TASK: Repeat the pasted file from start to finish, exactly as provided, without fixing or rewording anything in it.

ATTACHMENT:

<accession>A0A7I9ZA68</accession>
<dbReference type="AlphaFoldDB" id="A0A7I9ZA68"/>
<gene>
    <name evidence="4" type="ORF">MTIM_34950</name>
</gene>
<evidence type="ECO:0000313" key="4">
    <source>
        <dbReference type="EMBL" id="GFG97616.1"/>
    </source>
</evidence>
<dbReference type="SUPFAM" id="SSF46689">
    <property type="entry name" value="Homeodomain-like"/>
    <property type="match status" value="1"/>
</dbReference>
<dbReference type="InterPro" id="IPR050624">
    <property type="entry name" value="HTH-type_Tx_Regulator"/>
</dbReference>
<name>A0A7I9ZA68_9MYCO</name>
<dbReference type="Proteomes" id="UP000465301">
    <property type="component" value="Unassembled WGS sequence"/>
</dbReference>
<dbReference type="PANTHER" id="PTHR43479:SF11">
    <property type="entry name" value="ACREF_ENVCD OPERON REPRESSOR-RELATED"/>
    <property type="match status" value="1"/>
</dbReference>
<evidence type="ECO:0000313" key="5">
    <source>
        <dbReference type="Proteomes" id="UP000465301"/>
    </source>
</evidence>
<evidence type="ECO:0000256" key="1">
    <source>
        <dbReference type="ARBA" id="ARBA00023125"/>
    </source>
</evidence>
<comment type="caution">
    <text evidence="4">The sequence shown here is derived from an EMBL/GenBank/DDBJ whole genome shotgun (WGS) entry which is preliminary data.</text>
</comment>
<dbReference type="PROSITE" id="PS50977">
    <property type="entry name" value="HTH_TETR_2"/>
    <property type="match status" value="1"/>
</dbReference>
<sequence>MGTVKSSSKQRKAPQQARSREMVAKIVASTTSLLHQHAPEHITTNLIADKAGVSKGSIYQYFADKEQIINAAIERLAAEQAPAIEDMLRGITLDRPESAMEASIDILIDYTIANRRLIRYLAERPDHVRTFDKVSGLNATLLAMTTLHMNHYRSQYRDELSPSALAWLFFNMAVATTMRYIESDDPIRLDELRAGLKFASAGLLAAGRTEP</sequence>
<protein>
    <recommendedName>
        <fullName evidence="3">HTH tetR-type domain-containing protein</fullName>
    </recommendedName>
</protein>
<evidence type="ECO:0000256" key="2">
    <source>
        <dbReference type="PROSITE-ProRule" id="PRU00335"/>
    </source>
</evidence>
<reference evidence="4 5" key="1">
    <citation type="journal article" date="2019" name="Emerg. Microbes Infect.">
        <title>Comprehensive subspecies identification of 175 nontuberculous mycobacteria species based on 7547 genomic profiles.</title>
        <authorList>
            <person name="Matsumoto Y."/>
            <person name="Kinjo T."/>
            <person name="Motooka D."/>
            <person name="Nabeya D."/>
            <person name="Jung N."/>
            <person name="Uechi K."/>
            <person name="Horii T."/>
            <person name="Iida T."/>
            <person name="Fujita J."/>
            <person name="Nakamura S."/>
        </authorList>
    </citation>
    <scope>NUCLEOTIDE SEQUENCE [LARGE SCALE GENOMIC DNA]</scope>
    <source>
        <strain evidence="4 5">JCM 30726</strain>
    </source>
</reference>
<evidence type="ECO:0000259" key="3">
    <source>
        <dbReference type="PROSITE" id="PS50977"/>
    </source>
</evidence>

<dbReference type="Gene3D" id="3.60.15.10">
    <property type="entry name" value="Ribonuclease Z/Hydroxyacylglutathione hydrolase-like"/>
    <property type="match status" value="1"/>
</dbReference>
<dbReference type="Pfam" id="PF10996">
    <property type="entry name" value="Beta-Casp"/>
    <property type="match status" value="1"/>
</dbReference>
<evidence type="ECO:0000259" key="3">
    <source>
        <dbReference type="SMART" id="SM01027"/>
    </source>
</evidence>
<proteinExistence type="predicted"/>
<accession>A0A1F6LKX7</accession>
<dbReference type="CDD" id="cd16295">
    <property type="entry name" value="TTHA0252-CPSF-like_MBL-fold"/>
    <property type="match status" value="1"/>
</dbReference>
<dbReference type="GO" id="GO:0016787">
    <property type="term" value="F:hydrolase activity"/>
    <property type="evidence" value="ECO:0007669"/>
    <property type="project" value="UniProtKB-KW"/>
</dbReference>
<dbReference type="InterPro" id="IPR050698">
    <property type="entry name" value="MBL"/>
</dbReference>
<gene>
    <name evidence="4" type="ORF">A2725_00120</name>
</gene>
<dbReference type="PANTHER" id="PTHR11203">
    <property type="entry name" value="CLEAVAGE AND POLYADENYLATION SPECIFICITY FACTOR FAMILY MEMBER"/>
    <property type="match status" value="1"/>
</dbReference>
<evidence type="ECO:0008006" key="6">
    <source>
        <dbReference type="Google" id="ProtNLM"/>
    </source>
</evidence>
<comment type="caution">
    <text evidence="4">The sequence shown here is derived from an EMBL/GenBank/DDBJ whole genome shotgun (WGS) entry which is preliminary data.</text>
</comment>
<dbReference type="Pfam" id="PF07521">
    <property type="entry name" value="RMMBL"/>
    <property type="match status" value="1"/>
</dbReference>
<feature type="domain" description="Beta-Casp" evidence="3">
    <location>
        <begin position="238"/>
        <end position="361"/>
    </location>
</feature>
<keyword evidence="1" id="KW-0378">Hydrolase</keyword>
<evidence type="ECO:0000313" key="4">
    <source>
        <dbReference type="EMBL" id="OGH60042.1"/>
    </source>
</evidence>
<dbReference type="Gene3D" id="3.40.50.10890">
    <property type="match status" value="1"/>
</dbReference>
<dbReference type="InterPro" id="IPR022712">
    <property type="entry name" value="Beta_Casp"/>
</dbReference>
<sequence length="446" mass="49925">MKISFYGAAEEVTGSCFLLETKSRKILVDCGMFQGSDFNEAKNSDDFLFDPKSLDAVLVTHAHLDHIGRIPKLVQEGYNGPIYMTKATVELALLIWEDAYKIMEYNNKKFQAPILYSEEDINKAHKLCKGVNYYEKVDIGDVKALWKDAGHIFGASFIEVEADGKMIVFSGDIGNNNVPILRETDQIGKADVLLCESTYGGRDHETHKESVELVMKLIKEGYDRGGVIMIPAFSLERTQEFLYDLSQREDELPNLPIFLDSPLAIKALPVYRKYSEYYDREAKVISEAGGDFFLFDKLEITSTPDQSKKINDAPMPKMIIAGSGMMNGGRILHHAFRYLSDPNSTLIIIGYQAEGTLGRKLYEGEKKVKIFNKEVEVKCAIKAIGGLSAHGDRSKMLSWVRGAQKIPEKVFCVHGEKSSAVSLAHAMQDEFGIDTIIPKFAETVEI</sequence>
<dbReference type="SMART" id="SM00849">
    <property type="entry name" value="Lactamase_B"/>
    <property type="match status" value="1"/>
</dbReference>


<accession>A0A7I9ZA68</accession>
<dbReference type="AlphaFoldDB" id="A0A7I9ZA68"/>
<gene>
    <name evidence="4" type="ORF">MTIM_34950</name>
</gene>
<evidence type="ECO:0000313" key="4">
    <source>
        <dbReference type="EMBL" id="GFG97616.1"/>
    </source>
</evidence>
<dbReference type="SUPFAM" id="SSF46689">
    <property type="entry name" value="Homeodomain-like"/>
    <property type="match status" value="1"/>
</dbReference>
<dbReference type="InterPro" id="IPR050624">
    <property type="entry name" value="HTH-type_Tx_Regulator"/>
</dbReference>
<name>A0A7I9ZA68_9MYCO</name>
<dbReference type="Proteomes" id="UP000465301">
    <property type="component" value="Unassembled WGS sequence"/>
</dbReference>
<dbReference type="PANTHER" id="PTHR43479:SF11">
    <property type="entry name" value="ACREF_ENVCD OPERON REPRESSOR-RELATED"/>
    <property type="match status" value="1"/>
</dbReference>
<evidence type="ECO:0000313" key="5">
    <source>
        <dbReference type="Proteomes" id="UP000465301"/>
    </source>
</evidence>
<evidence type="ECO:0000256" key="1">
    <source>
        <dbReference type="ARBA" id="ARBA00023125"/>
    </source>
</evidence>
<comment type="caution">
    <text evidence="4">The sequence shown here is derived from an EMBL/GenBank/DDBJ whole genome shotgun (WGS) entry which is preliminary data.</text>
</comment>
<dbReference type="PROSITE" id="PS50977">
    <property type="entry name" value="HTH_TETR_2"/>
    <property type="match status" value="1"/>
</dbReference>
<sequence>MGTVKSSSKQRKAPQQARSREMVAKIVASTTSLLHQHAPEHITTNLIADKAGVSKGSIYQYFADKEQIINAAIERLAAEQAPAIEDMLRGITLDRPESAMEASIDILIDYTIANRRLIRYLAERPDHVRTFDKVSGLNATLLAMTTLHMNHYRSQYRDELSPSALAWLFFNMAVATTMRYIESDDPIRLDELRAGLKFASAGLLAAGRTEP</sequence>
<protein>
    <recommendedName>
        <fullName evidence="3">HTH tetR-type domain-containing protein</fullName>
    </recommendedName>
</protein>
<evidence type="ECO:0000256" key="2">
    <source>
        <dbReference type="PROSITE-ProRule" id="PRU00335"/>
    </source>
</evidence>
<reference evidence="4 5" key="1">
    <citation type="journal article" date="2019" name="Emerg. Microbes Infect.">
        <title>Comprehensive subspecies identification of 175 nontuberculous mycobacteria species based on 7547 genomic profiles.</title>
        <authorList>
            <person name="Matsumoto Y."/>
            <person name="Kinjo T."/>
            <person name="Motooka D."/>
            <person name="Nabeya D."/>
            <person name="Jung N."/>
            <person name="Uechi K."/>
            <person name="Horii T."/>
            <person name="Iida T."/>
            <person name="Fujita J."/>
            <person name="Nakamura S."/>
        </authorList>
    </citation>
    <scope>NUCLEOTIDE SEQUENCE [LARGE SCALE GENOMIC DNA]</scope>
    <source>
        <strain evidence="4 5">JCM 30726</strain>
    </source>
</reference>
<evidence type="ECO:0000259" key="3">
    <source>
        <dbReference type="PROSITE" id="PS50977"/>
    </source>
</evidence>

<dbReference type="Gene3D" id="3.60.15.10">
    <property type="entry name" value="Ribonuclease Z/Hydroxyacylglutathione hydrolase-like"/>
    <property type="match status" value="1"/>
</dbReference>
<dbReference type="Pfam" id="PF10996">
    <property type="entry name" value="Beta-Casp"/>
    <property type="match status" value="1"/>
</dbReference>
<evidence type="ECO:0000259" key="3">
    <source>
        <dbReference type="SMART" id="SM01027"/>
    </source>
</evidence>
<proteinExistence type="predicted"/>
<accession>A0A1F6LKX7</accession>
<dbReference type="CDD" id="cd16295">
    <property type="entry name" value="TTHA0252-CPSF-like_MBL-fold"/>
    <property type="match status" value="1"/>
</dbReference>
<dbReference type="GO" id="GO:0016787">
    <property type="term" value="F:hydrolase activity"/>
    <property type="evidence" value="ECO:0007669"/>
    <property type="project" value="UniProtKB-KW"/>
</dbReference>
<dbReference type="InterPro" id="IPR050698">
    <property type="entry name" value="MBL"/>
</dbReference>
<gene>
    <name evidence="4" type="ORF">A2725_00120</name>
</gene>
<dbReference type="PANTHER" id="PTHR11203">
    <property type="entry name" value="CLEAVAGE AND POLYADENYLATION SPECIFICITY FACTOR FAMILY MEMBER"/>
    <property type="match status" value="1"/>
</dbReference>
<evidence type="ECO:0008006" key="6">
    <source>
        <dbReference type="Google" id="ProtNLM"/>
    </source>
</evidence>
<comment type="caution">
    <text evidence="4">The sequence shown here is derived from an EMBL/GenBank/DDBJ whole genome shotgun (WGS) entry which is preliminary data.</text>
</comment>
<dbReference type="Pfam" id="PF07521">
    <property type="entry name" value="RMMBL"/>
    <property type="match status" value="1"/>
</dbReference>
<feature type="domain" description="Beta-Casp" evidence="3">
    <location>
        <begin position="238"/>
        <end position="361"/>
    </location>
</feature>
<keyword evidence="1" id="KW-0378">Hydrolase</keyword>
<evidence type="ECO:0000313" key="4">
    <source>
        <dbReference type="EMBL" id="OGH60042.1"/>
    </source>
</evidence>
<dbReference type="Gene3D" id="3.40.50.10890">
    <property type="match status" value="1"/>
</dbReference>
<dbReference type="InterPro" id="IPR022712">
    <property type="entry name" value="Beta_Casp"/>
</dbReference>
<sequence length="446" mass="49925">MKISFYGAAEEVTGSCFLLETKSRKILVDCGMFQGSDFNEAKNSDDFLFDPKSLDAVLVTHAHLDHIGRIPKLVQEGYNGPIYMTKATVELALLIWEDAYKIMEYNNKKFQAPILYSEEDINKAHKLCKGVNYYEKVDIGDVKALWKDAGHIFGASFIEVEADGKMIVFSGDIGNNNVPILRETDQIGKADVLLCESTYGGRDHETHKESVELVMKLIKEGYDRGGVIMIPAFSLERTQEFLYDLSQREDELPNLPIFLDSPLAIKALPVYRKYSEYYDREAKVISEAGGDFFLFDKLEITSTPDQSKKINDAPMPKMIIAGSGMMNGGRILHHAFRYLSDPNSTLIIIGYQAEGTLGRKLYEGEKKVKIFNKEVEVKCAIKAIGGLSAHGDRSKMLSWVRGAQKIPEKVFCVHGEKSSAVSLAHAMQDEFGIDTIIPKFAETVEI</sequence>
<dbReference type="SMART" id="SM00849">
    <property type="entry name" value="Lactamase_B"/>
    <property type="match status" value="1"/>
</dbReference>